IRAN: Population Law Violates Women’s Rights
Denies Access to Essential Reproductive Health Care, Information
Human Rights Watch (10.11.2021) – https://bit.ly/3naIw5S – Iran’s new population law further violates women’s rights to sexual and reproductive health and puts women’s health and lives at risk, Human Rights Watch said today. Iranian authorities should immediately repeal the provisions that restrict human rights.
On November 1, 2021, Iran’s Guardian Council approved the “rejuvenation of the population and support of family” bill, which outlaws sterilization and free distribution of contraceptives in the public health care system unless a pregnancy threatens a woman’s health. The bill, which adds to existing limits on access to contraception and abortion, will remain in effect for seven years. The bill, first approved by Parliament on March 16, is set to become law when it is signed and published in the official gazette, which is expected within the next month.
“Iranian legislators are avoiding addressing Iranians’ many serious problems, including government incompetence, corruption, and repression, and instead are attacking women’s fundamental rights,” said Tara Sepehri Far, senior Iran researcher at Human Rights Watch. “The population growth law blatantly undermines the rights, dignity, and health of half of the country’s population, denying them access to essential reproductive health care and information.”
Over the past decade Iran has shifted its population planning from providing family planning and access to contraception, once seen as a success story by international organizations, to increasing population growth by undermining women’s access to sexual and reproductive health care. As a result of this new governmental demographic goal, several pieces of legislation have been proposed that discriminate against women to reinforce the concept of women’s primary role as mothers in charge of child-rearing.
The bill provides various benefits to people with children, including increased employment benefits for pregnant women and those who breastfeed. It prohibits firing or transferring a working woman during pregnancy against her will. But it does not address the lack of anti-discrimination provisions in hiring practices, which can keep women out of the workforce.
Several articles further limit already restricted access to safe abortion. Article 56 mandates the Health Ministry to establish a committee that includes doctors, Islamic jurists, and representatives of the judiciary and the parliamentary health committee to draft new regulations for abortion that could lead to further restrictions. Under the current law, abortion can be legally performed during the first four months of pregnancy if three doctors agree that a pregnancy threatens a woman’s life or the fetus has severe physical or mental disabilities that would create extreme hardship for the mother.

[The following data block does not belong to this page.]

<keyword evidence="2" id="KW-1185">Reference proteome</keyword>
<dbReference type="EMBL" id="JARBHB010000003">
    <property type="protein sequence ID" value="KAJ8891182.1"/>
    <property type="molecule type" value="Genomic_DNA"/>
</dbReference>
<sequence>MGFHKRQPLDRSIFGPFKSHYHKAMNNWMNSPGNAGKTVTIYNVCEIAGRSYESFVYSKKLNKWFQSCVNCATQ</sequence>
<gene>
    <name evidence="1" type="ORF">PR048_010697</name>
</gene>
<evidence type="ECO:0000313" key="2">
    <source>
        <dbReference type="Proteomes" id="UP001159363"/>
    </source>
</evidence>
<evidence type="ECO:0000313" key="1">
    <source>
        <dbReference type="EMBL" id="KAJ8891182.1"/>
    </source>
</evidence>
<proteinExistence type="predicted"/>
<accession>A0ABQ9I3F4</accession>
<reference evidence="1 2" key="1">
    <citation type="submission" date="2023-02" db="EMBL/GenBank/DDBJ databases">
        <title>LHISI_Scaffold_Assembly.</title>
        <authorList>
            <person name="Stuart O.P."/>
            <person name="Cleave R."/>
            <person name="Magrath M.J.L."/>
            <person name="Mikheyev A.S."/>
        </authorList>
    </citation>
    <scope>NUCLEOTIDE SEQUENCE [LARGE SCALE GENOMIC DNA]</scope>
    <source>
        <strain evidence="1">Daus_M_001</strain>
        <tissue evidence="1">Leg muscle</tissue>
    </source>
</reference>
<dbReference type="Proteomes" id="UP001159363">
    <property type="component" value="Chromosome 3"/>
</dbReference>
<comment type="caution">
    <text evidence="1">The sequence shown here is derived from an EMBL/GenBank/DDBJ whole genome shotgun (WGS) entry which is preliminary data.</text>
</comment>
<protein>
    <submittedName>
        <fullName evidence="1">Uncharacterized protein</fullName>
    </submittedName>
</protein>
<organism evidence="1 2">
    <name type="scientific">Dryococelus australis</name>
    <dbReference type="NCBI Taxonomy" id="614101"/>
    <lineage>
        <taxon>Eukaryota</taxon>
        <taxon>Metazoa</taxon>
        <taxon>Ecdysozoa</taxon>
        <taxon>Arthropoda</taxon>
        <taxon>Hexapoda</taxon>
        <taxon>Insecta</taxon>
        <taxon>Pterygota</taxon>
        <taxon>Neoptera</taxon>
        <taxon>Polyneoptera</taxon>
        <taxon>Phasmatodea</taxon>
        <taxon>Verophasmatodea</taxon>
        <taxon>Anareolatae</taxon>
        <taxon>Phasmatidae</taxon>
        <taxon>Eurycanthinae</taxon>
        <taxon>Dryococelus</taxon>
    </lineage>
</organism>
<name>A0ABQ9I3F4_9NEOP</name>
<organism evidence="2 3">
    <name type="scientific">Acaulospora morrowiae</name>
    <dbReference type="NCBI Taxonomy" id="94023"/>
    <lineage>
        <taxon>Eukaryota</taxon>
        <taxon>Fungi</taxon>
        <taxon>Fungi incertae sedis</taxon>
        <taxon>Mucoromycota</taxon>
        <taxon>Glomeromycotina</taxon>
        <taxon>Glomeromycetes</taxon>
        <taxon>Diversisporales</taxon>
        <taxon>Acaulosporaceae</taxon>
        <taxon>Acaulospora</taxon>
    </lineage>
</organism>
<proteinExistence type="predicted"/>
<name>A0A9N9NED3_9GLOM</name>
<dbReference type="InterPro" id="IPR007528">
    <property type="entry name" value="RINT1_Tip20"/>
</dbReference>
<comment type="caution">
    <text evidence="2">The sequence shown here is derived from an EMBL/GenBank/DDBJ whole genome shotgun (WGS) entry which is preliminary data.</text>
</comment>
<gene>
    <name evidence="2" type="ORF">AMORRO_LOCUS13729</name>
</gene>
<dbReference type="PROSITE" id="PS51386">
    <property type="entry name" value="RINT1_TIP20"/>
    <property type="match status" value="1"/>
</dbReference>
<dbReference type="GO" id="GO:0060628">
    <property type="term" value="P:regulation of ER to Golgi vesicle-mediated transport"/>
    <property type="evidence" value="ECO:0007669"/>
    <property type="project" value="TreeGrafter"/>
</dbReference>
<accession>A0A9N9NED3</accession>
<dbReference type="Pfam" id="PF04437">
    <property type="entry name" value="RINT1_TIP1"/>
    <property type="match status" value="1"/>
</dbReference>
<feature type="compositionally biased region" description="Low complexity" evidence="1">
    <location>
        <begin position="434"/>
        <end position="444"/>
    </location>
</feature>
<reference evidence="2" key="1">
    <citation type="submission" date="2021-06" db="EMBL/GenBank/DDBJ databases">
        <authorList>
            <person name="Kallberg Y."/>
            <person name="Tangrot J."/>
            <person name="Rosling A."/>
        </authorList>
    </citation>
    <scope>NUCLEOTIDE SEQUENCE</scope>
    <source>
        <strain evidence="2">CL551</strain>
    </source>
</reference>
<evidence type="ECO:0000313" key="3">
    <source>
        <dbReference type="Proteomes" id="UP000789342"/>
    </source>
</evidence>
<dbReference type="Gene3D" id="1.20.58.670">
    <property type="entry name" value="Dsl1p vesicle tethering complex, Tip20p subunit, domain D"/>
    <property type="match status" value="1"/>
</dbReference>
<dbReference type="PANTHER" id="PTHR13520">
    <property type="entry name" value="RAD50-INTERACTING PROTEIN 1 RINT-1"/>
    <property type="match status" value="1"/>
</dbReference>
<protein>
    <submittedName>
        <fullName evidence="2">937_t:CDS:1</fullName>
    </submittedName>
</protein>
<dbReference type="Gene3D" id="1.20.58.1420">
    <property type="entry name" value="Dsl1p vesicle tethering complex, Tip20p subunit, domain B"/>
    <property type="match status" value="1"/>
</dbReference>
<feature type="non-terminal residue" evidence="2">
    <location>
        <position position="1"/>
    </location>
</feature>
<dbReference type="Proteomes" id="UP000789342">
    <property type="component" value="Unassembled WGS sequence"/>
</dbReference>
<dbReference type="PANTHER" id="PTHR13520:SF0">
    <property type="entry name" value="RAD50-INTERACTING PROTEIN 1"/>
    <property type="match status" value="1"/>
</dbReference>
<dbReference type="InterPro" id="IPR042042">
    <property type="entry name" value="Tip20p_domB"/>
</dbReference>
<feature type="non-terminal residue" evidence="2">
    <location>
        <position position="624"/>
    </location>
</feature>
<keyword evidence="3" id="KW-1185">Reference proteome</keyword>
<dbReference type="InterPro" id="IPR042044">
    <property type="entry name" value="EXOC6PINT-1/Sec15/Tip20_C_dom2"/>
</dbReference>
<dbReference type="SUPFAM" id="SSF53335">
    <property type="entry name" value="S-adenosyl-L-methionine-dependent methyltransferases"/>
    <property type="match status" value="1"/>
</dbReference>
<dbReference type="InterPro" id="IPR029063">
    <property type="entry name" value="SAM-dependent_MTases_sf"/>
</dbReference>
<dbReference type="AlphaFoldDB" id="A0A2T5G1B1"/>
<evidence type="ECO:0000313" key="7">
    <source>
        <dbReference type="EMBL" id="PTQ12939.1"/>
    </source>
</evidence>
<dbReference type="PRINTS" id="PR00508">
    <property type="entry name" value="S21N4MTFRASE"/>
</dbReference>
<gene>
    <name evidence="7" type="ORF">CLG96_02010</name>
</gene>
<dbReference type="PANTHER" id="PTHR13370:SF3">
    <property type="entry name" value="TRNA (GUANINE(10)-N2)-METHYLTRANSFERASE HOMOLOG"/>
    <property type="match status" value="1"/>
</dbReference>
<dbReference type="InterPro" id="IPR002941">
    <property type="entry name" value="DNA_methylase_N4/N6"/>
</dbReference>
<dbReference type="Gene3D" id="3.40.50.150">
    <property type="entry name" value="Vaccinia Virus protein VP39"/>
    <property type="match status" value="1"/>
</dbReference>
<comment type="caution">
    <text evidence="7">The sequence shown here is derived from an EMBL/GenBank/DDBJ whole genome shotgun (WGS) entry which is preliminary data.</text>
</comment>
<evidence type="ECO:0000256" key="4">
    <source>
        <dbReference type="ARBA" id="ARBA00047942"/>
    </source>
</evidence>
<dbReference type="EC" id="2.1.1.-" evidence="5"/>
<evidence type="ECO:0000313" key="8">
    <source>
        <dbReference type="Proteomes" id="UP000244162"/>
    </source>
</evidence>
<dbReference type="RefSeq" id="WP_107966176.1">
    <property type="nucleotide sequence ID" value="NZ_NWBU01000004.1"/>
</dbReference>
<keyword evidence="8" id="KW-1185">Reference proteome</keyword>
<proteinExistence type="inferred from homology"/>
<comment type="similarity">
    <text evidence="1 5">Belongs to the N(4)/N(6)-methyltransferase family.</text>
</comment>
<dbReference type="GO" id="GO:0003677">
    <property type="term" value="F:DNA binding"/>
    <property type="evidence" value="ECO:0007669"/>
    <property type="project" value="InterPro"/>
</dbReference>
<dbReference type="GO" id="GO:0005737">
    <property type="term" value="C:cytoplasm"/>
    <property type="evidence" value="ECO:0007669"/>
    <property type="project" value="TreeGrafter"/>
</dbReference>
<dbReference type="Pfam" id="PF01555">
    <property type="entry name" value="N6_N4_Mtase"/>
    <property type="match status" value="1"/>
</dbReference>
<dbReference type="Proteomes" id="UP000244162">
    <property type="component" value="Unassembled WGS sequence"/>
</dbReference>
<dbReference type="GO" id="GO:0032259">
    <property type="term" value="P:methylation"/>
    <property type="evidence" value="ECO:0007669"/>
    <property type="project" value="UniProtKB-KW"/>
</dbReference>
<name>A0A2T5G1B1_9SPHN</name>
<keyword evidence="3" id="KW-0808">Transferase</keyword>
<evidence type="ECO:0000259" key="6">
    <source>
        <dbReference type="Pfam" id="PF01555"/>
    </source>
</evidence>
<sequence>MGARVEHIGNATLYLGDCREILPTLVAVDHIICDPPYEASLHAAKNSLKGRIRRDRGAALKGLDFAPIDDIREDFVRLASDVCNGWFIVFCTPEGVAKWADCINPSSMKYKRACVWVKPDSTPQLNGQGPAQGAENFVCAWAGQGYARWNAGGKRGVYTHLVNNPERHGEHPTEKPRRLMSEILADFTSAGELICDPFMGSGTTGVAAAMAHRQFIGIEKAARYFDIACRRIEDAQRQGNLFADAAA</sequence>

Similarly, article 59 mandates the Intelligence Ministry and other security agencies to identify and refer to judicial authorities cases of “illegal sale of abortion drugs, illegal abortion, websites gathering the list of abortion centers, those participating in illegal abortion, and medical advice outside the permission criteria for abortion, and elements advocating for illegal abortion.” Human Rights Watch has documented how frequently vaguely defined laws in Iran lead to prosecution of people for legitimate exercise of their rights, including free expression.
Article 17 includes several benefits for women, including nine months of fully paid maternity leave in all sectors, an option for working from home for up to four months during pregnancy, and an option to take leave for medical appointments for women with children under age 7. While the bill prohibits firing pregnant women and those who breastfeed, the law fails to prohibit discrimination in hiring and promoting employees. Human Right Watch research in 2017 showed that the absence of a comprehensive legal framework in this area allows public and private sector employers to openly adopt discriminatory hiring practices against women.
The bill prohibits production of cultural material against the country’s population policies and mandates Iran’s state broadcasting agency to produce programs encouraging women to have children and denouncing decisions to remain single, have fewer children, or have abortions.
It also mandates the Education and Science Ministries to produce education material on those topics, and to invest in research on the benefits of increased childbearing and harm caused by contraceptives and abortion. The ministries are also tasked with increasing education majors at universities “consistent with women’s role in the Islamic-Iranian culture including managing family and the house.”
Denial of access to safe, legal abortion puts the lives and health of women and girls at risk. Human Rights Watch has documented in countries around the world how criminalizing abortion and restricting access to contraceptives lead to more unsafe practices that endanger lives, and, in particular, affect women from marginalized backgrounds and survivors of rape and domestic and sexual violence. According to the World Health Organization, the rate of unsafe abortions is four times higher in countries with restrictive abortion laws than in countries where abortion is legal.
“This new law poses a serious risk to women’s health and lives and will have long-lasting harm,” Sepehri Far said. “Expecting to achieve population growth by restricting the right to health and privacy is a delusional understanding of policymaking and one that will only lead to rights abuses.
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